Jacksonville Daily Progress
CHEROKEE COUNTY —
My fishing partners and I took advantage of the recent cool spell to check out Lake Athens and Lake Nacogdoches.
I was disappointed when I discovered that most of the hydrilla had disappeared on Lake Athens, although there was a lot of pond weed and lily pads. Pond weed is shaped like a willow leaf and grows out to depths of about four feet. Bass do relate well to this kind of weed. When you find it mixed with scattered lily pads you have a formula for success.
John Long and I fished Lake Athens last Monday and caught bass on soft plastic baits. Long mostly fished a six-inch swim bait using a split shot about six inches above the worm. Bass were relating mostly to the outside edge of the pond weed.
On one grassy point I picked up three nice bass up to three pounds on a Nichols’ blue back Pop-U-Lure. It was an early morning bite and most of our bass were caught by 9:30 a.m.
Ron Stacy and I paired up to fish Lake Nacogdoches on Tuesday. We caught about five bass at daybreak in the edge of a creek near the island.
Stacy was using a four-inch Lake Fork Ring worm and I was fishing a Nichols’ 12-inch floating black fleck worm on a 1/4 oz. weight rigged Texas style. After we left the island we continued up the lake fishing mostly creek bends. The first two creek bends we drew a blank, but the third creek bend we fished was loaded with bass up to five pounds. This area just off of the creek bend dropped from nine feet down to eleven feet and back up to nine. This slight depression near the creek was like a staging area for the bass and they were very active.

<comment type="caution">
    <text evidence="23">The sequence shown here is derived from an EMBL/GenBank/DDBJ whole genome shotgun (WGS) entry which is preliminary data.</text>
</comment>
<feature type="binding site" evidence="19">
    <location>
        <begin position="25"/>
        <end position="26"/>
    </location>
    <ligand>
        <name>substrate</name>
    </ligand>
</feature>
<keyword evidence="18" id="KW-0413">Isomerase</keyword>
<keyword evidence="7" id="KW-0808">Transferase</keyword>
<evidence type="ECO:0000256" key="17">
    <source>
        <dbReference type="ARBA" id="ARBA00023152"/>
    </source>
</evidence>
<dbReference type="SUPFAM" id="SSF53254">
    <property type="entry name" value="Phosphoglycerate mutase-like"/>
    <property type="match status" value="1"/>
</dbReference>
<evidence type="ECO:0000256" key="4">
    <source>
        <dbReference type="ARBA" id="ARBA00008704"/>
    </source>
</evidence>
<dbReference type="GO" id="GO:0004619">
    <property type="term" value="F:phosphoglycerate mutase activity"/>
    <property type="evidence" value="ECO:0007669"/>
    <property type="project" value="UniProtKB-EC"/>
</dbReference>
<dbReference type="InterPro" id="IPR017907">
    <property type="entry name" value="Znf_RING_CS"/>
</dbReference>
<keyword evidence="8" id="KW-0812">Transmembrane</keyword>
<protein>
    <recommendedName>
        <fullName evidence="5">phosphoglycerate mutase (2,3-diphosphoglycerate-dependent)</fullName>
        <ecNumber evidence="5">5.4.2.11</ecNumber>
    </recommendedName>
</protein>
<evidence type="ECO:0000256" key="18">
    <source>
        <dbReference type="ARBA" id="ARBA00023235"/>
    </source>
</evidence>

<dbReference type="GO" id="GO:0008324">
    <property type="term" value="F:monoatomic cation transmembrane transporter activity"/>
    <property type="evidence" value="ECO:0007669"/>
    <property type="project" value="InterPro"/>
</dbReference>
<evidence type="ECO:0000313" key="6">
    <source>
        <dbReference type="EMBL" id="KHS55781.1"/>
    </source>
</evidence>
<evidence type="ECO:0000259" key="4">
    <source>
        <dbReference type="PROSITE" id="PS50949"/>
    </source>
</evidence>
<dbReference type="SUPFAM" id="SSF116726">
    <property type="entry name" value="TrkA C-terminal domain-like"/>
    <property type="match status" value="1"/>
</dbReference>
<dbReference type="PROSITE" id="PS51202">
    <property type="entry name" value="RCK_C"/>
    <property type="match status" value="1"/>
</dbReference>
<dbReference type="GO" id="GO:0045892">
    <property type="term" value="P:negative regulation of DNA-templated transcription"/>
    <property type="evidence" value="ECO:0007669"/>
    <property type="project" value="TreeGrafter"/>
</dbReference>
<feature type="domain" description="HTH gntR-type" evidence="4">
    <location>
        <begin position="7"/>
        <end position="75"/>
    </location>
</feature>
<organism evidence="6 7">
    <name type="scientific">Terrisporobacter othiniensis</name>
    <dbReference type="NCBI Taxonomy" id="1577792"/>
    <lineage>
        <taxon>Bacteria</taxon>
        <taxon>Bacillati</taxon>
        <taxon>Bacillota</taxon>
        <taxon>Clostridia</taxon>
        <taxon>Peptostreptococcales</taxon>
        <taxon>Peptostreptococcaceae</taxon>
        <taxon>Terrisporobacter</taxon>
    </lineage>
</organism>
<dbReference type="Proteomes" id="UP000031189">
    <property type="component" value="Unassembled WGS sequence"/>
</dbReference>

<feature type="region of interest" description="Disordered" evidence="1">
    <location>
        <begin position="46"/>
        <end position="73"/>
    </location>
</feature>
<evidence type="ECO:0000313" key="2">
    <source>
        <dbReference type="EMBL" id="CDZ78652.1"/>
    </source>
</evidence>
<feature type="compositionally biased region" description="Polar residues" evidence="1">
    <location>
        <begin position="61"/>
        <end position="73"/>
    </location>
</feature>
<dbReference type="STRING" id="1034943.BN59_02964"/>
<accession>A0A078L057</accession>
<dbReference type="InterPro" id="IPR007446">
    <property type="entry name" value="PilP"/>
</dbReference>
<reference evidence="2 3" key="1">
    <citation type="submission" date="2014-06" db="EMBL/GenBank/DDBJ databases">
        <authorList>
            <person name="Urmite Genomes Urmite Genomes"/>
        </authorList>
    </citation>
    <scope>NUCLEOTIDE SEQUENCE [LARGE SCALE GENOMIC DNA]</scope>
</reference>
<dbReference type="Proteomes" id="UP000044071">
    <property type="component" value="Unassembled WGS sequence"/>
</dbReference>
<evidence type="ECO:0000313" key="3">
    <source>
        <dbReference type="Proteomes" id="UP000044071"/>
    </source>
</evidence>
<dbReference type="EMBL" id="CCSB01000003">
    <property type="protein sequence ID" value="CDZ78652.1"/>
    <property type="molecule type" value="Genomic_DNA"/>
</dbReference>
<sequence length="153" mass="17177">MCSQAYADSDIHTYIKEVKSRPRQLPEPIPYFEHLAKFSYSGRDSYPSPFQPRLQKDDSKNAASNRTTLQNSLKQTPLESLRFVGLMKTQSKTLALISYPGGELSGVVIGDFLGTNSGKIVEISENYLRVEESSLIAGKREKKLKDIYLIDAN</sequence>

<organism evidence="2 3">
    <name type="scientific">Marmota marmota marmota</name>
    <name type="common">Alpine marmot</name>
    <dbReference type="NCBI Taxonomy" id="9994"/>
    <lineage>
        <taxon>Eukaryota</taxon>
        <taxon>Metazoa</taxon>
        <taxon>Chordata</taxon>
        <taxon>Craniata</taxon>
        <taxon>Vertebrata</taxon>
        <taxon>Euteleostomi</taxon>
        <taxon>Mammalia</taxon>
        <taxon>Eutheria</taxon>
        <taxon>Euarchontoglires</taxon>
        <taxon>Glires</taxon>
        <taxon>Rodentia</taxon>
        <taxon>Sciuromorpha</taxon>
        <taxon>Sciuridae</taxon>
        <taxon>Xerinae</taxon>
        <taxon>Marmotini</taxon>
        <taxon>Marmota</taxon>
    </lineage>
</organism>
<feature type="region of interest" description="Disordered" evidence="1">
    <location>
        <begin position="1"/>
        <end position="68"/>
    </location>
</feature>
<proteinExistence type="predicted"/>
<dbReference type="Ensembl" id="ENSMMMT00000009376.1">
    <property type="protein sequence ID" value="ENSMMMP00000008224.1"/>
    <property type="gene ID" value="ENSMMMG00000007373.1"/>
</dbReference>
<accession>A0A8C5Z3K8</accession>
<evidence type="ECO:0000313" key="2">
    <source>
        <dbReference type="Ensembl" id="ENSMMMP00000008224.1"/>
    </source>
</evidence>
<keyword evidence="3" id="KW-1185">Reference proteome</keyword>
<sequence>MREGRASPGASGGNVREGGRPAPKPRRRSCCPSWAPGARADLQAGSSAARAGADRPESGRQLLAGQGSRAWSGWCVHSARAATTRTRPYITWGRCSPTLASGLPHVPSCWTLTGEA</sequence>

From about 8:30 a.m. to 9:30 a.m. we boated about 20 bass. Most were decent size bass in the two-pound range with an occasional three to four pound bass.
Size and color of worms didn’t seem to matter. Stacy had Texas rigged a four-inch watermelon worm, and I used my Nichols’ 12-inch blue fleck worm. At one time I picked up a crank bait which happened to be a bream color and caught two more bass. There was hydrilla in this area, but it was sparse and scattered – perfect for worm fishing.
This is summer fishing 101. We simply kept searching out the creek area until we located the bass. The rest was easy.
Right now Lake Nacogdoches is about three feet low but in good shape. You can find hydrilla scattered over most of the lake growing out to about 10 feet in some places.
We did find a lot of schooling bass, but they were small. About 11:00 a.m. we fished a shallow hump out in the lake and saw hundreds of small bass busting the top.
Summer fishing is in full swing now with most of the bass moving out deep. Every lake fishes a little different. Wherever you can find grass, no matter if it is shallow or deep, you will eventually find the bass.
Open Season On Carp In Lake Jacksonville
If you are interested in shooting carp with a bow and arrow, Lake Jacksonville is the place to go. Trey Tosh, my great-nephew, has been very successful ever since the regulations were lifted that protected the grass carp. Tosh told me that some of the carp he shot were located anywhere a bush protruded out over the water. The carp would feed off the leaves drooping into the water.
Tosh would get into an area like Cat Creek, put down his trolling motor and cruise the bank while hunting carp. Tosh said, “Sometimes I would see the bushes shaking.” Carp pull the end of a bush limb down into the water and strip off the leaves. At other times he would spot carp eating shallow grass on the bank.
Carp also have very hard heads. Tosh said, “Anytime I hit a carp in the head with an arrow it would bounce off.” Tosh said it’s best to aim for the body. The largest he has shot so far weighs about 40 pounds.
Jerry Miller can be contacted at: firstname.lastname@example.org